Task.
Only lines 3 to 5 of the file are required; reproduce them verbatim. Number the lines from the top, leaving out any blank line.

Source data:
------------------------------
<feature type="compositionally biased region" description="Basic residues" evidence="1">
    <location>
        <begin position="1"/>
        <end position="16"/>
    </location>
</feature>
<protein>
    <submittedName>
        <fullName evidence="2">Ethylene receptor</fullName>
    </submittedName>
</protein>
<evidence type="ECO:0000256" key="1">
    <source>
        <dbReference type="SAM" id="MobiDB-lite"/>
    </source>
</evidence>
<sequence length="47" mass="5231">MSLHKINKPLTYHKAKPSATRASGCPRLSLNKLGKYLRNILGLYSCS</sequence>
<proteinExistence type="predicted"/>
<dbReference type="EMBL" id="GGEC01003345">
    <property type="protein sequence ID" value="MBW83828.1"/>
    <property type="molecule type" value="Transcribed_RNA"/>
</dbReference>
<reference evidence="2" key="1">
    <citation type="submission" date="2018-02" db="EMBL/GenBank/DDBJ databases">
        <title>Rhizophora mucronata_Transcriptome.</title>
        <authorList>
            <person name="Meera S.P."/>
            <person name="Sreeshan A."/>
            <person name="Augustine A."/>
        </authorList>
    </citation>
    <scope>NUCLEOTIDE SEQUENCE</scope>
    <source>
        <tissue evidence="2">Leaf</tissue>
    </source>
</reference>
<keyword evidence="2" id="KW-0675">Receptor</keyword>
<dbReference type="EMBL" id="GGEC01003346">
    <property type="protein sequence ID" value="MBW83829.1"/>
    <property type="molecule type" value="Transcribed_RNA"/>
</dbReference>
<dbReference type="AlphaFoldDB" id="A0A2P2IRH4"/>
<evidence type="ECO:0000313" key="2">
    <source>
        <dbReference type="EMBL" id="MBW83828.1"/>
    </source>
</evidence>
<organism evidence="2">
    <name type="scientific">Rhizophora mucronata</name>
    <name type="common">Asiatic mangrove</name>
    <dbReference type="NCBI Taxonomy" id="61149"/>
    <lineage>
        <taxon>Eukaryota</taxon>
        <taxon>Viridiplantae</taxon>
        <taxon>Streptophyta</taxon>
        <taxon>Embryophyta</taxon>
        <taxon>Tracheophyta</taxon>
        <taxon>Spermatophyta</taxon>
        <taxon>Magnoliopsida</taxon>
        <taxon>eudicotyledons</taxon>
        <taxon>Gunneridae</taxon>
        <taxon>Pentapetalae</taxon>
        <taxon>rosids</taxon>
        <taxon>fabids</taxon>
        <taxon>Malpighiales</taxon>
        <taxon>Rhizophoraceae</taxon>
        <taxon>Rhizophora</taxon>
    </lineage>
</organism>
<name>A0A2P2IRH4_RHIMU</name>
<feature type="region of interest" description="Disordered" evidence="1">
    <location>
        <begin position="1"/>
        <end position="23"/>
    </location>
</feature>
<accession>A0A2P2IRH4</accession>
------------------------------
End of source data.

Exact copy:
        <begin position="1"/>
        <end position="16"/>
    </location>